Original Research

Pentecostal church and politics: Interdependent instruments of God’s mission in Africa

Titus M. Ingaboh
In die Skriflig/In Luce Verbi | Vol 58, No 1 | a3000 | DOI: https://doi.org/10.4102/ids.v58i1.3000 | © 2024 Titus M. Ingaboh | This work is licensed under CC Attribution 4.0
Submitted: 18 July 2023 | Published: 12 February 2024

About the author(s)

Titus M. Ingaboh, Department of Theology, Faculty of Theology, North-West University, Potchefstroom, South Africa


The debate about the interdependence or the dichotomy between the church and the state or politics is not new. The discourse is neither over nor something that will pass any soon. Both perspectives provide concrete reasons depending on the viewpoint from which an individual is writing and arguing. Both the ecclesia and the state or politics enjoy social capital. Of the two, however, the Church’s social capital is resilient and consistent, unlike the political capital which is seasonal and only rigorous in the pursuit for political position.

In recent years, there is an immense emergence of Christianity that blend charismatic practices and African religiosity. An increased pursuit of political leadership is being witnessed by the church leadership and the secular community. One of the motivations has been the derivatives from the positions, which are mainly monetary and honourability. This can be linked to a struggle to meet a status threshold set and determined by a postmodern society which the clergy and the political leader must uphold. Anyone who lives below that ‘standard’ does not fit that position. It is for this reason that both the church and state or politics has been commercialised. The commercialisation aspect resulted in the two competitive entrepreneurial enterprises. Thus justice has been retailed to commercialisation and consumerism.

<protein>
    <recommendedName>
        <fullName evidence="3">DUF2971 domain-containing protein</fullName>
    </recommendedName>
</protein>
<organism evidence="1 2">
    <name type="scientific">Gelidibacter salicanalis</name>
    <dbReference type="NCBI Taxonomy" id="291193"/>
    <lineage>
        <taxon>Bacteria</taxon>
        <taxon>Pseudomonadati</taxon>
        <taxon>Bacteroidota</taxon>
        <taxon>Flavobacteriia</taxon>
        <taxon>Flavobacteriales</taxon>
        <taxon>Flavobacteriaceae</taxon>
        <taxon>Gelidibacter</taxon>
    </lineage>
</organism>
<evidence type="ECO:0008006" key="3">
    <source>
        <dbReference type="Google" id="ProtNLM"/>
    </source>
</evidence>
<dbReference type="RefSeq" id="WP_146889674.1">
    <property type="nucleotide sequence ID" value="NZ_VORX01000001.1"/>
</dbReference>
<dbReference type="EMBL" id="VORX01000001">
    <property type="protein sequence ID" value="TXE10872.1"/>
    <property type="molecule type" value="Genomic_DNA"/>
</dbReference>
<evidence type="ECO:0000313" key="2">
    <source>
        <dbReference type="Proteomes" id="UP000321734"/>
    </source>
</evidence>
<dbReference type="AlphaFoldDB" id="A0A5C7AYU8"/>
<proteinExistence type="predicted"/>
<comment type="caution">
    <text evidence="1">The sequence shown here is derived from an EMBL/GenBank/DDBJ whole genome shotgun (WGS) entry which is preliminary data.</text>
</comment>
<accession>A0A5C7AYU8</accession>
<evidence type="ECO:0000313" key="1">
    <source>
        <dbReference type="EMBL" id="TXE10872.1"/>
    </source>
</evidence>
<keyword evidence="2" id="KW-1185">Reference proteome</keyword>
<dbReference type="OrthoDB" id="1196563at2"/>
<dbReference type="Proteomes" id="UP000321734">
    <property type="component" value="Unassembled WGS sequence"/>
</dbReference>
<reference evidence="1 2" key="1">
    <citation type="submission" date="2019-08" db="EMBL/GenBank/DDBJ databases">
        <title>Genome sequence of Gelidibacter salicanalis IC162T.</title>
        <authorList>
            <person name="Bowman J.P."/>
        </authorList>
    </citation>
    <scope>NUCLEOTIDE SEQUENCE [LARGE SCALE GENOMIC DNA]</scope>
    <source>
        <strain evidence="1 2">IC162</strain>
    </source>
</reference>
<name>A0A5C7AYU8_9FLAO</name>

This article therefore firmly holds the possibility that church and state or politics have common elements that, if reworked, can become tools in the mission of God. The assumption is that both institutions are reviewed as organs and not organisations because, as organisms, they are both fit for transformation into suitable instruments for the mission of God. Institutional reforms are dictated by the reformed human resource. This article leans towards the interrelationship between the Pentecostal tradition and the state or politics in viewing their role in doing justice to the mission of God. Thus a comparative framework fits this work.

Contribution: The interdependence of the church and political enterprise is exposed to a constructive critique and further writing. It has advanced affirmed the comparative methodology as a ongoing study alternative.


Church; Politics; Geopolitics; Classical Pentacostalism; Contemporary Pentecostalism

Sustainable Development Goal

Goal 16: Peace, justice and strong institutions


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